How Will the Role of Spine Surgery Evolve? 5 Predictions From Spine Leaders
The panel featured Richard Wohns, MD, JD, MBA, of NeoSpine; Kenneth Pettine, MD, founder of The Spine Institute; Jeff Leland, chief executive officer of Blue Chip Surgery Center Partners; and Stephen Hochschuler, MD, of the Texas Back Institute. Forrest Sawyer moderated the session.
Here are five topics the panel discussed as to how spine surgery’s role will need to change and evolve.
1. More outpatient procedures. Currently, about 80 percent of all surgeries are available to be performed at multispecialty ASCs. However, only 10 percent of spine surgeries are currently done in an outpatient setting. And of the 600,000 spine surgeries performed nationwide, about 5 percent were done in ASCs.
“We have a marvelous opportunity to lower costs by transiting out of the hospital to the lower cost [ASC] setting with patients who are happy to make the move,” Mr. Leland said.
Since the 1990s, spine surgeons have proven they can effectively treat patients in outpatient facilities, and patients are receptive to the transition, Dr. Wohns said.
“They don’t want to be in the hospital,” he said. “They know about the higher patient satisfaction [in ASCs]. They want to be in a boutique care setting and to go home the same day with smaller interventions. People are pushing it themselves; we don’t have to push it at all.”
2. Focus on high-efficacy procedures. Spine surgeons need to focus on perfecting procedures with the highest efficacy and shift away from procedures that have created controversy, Dr. Pettine said.
“The direction of spine is to focus on doing procedures we do best, to get back to basics and to procedures that can be done with newer, minimally invasive techniques,” he said.
Procedures such as decompressions have very high success rates and proven efficacy, while surgeries such as three- and four-level fusions for treating chronic lower back pain in multidisc disease haven’t been as successful.
3. Lower costs. When hospital prices become more transparent, patients will naturally move toward ASCs, who are providing high-quality surgeries at significantly lower price points, Dr. Pettine said. It’s not uncommon for the same spine surgery to cost $75,000 in a hospital and $35,000 in a surgery center, he said.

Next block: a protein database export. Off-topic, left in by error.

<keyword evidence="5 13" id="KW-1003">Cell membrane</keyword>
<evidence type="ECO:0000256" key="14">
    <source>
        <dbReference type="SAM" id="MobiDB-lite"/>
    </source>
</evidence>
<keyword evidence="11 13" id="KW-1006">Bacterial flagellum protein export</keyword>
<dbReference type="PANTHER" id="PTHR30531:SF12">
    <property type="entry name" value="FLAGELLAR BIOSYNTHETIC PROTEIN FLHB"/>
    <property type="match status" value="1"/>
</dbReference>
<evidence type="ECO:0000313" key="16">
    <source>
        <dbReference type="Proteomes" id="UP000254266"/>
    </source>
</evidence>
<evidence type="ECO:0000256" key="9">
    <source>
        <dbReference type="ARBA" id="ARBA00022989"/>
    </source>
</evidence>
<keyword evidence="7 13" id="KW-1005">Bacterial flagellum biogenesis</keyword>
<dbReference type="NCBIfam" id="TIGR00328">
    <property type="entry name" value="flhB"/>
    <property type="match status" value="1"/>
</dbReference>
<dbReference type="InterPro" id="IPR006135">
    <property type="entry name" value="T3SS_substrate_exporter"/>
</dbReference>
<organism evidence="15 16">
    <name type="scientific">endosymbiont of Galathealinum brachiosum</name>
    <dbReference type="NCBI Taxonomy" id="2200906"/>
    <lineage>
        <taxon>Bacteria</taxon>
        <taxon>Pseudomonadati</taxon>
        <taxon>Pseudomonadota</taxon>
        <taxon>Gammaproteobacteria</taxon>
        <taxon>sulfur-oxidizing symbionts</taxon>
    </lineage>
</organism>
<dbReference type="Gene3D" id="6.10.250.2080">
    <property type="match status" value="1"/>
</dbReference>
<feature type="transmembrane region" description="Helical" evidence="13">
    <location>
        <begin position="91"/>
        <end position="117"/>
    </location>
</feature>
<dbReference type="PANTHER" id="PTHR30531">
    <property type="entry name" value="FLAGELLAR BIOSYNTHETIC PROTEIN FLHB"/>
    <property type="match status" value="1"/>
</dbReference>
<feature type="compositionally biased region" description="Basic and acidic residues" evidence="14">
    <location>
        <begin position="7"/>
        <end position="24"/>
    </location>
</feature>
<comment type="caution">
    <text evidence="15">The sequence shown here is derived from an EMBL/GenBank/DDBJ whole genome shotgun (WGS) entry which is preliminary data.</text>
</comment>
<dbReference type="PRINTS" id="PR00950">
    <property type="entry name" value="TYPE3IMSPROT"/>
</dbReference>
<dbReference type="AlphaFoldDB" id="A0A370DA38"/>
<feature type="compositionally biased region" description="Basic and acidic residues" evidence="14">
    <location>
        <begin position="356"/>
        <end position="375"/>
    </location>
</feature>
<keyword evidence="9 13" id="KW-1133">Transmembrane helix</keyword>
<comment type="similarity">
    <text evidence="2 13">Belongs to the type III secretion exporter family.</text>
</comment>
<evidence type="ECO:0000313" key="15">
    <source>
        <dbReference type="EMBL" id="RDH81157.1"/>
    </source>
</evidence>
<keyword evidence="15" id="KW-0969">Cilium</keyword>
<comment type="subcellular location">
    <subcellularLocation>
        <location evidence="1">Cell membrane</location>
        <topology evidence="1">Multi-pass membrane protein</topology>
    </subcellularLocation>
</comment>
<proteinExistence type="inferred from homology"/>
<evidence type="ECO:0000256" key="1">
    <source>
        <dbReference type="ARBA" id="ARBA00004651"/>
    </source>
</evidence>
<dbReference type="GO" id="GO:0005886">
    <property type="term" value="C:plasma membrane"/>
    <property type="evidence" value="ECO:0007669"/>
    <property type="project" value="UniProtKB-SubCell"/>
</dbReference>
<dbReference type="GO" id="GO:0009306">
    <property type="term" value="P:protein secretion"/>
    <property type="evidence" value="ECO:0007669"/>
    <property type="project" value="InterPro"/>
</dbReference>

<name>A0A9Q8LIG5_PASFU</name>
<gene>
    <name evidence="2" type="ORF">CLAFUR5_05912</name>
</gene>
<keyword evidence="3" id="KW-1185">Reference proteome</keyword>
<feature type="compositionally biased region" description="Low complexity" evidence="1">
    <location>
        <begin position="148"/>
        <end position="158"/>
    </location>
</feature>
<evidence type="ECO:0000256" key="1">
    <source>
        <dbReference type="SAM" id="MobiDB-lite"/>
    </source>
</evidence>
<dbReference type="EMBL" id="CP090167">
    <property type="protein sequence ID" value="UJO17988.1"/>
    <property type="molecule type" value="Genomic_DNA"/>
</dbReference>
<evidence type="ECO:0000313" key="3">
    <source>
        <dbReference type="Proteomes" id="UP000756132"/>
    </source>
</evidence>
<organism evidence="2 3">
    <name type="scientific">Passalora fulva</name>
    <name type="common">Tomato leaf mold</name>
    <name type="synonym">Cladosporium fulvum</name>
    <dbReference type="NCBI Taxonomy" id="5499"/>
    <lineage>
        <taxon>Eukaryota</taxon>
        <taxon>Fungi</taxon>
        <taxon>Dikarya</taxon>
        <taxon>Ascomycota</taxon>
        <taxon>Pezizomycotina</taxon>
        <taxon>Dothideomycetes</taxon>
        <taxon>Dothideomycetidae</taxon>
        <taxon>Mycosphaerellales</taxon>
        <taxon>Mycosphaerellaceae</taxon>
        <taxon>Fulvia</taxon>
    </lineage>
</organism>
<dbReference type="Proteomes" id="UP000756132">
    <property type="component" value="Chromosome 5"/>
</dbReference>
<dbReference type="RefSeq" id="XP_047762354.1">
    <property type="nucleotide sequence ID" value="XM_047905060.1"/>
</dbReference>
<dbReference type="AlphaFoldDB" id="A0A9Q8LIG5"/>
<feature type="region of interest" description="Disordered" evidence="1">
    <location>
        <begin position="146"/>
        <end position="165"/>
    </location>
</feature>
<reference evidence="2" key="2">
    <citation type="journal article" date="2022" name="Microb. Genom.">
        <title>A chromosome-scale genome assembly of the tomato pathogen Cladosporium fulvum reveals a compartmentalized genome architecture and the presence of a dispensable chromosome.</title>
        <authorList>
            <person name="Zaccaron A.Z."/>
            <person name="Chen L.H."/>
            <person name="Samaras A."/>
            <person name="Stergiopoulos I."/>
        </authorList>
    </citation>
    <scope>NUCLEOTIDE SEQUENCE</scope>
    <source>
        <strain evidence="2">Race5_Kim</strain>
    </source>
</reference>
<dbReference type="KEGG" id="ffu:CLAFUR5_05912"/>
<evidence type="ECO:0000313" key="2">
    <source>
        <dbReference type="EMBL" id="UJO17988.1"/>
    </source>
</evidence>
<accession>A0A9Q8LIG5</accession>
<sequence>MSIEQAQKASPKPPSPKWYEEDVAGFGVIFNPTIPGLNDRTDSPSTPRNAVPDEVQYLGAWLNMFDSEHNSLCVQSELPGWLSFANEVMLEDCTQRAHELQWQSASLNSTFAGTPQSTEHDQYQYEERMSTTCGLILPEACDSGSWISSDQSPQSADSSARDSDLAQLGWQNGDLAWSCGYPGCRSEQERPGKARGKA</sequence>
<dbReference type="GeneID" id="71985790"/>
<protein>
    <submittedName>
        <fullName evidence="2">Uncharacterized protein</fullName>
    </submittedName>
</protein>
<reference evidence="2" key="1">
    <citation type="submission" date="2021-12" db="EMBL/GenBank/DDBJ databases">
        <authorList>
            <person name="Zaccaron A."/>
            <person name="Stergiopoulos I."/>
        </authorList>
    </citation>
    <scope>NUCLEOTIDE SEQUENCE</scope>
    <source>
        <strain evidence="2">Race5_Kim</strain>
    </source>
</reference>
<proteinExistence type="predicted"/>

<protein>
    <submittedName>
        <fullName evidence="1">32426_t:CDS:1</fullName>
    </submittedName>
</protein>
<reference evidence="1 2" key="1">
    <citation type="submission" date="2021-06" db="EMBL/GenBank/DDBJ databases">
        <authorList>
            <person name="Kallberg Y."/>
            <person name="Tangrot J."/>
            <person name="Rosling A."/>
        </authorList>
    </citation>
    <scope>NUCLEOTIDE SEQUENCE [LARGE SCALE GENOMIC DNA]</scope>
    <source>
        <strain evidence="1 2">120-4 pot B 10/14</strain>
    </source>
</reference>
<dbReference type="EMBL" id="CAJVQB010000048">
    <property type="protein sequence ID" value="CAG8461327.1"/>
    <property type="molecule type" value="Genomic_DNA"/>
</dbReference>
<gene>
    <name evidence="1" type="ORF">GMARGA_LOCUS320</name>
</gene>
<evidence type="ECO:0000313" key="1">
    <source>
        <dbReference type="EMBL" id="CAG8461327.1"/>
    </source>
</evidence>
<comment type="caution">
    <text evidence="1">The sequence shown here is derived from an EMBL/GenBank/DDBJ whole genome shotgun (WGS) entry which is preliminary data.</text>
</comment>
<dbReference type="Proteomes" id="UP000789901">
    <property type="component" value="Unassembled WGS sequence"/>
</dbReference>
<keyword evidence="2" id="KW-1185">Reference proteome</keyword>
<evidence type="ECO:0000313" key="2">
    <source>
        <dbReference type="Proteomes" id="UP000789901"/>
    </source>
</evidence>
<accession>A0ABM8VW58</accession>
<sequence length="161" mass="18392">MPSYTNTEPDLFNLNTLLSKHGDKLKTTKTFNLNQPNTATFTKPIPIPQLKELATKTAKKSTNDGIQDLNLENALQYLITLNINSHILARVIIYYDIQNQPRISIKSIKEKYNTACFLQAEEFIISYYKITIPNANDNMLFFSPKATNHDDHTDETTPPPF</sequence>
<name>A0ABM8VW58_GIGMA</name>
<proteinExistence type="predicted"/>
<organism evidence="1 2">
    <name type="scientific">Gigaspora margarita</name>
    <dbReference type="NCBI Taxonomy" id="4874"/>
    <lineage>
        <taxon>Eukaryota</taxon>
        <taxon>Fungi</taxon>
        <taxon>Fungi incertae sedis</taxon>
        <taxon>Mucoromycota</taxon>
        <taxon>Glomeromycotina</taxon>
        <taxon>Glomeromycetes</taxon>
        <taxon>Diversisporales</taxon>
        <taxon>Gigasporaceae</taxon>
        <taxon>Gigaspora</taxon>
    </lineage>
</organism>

“The cost difference is substantial, but when the hospital has to publish those prices and people are paying more and more in co-pays, then there will be a complete paradigm shift,” he said. “The consumer-patient is interested in the cost of surgery.”
Another key problem in healthcare as a whole is that patients aren’t paying for the services, insurance companies are, Dr. Hochschuler said. “Once they care what it costs, when co-pays go up, then the patient will be shopping. They are going to be shopping for many things in addition to cost,” he said.
4. Develop less invasive procedures. Spine surgery needs to allow patients to regain function more quickly through less damaging and invasive procedures that cost less, Dr. Wohns said.
“If we don’t constantly change to provide less costly, invasive intervention then we will be out of business,” he said.
5. Reach out to consumers. Direct-to-consumer marketing will become a more prevalent way for ASCs to reach potential patients and get their message out so patients can understand the value and quality of outpatient spine surgery.
“Spine surgeons have done a miserable job of collecting quality information and presenting themselves to patients,” Mr. Leland said. “We need to pay attention to how other industries have gone directly to the consumer.”
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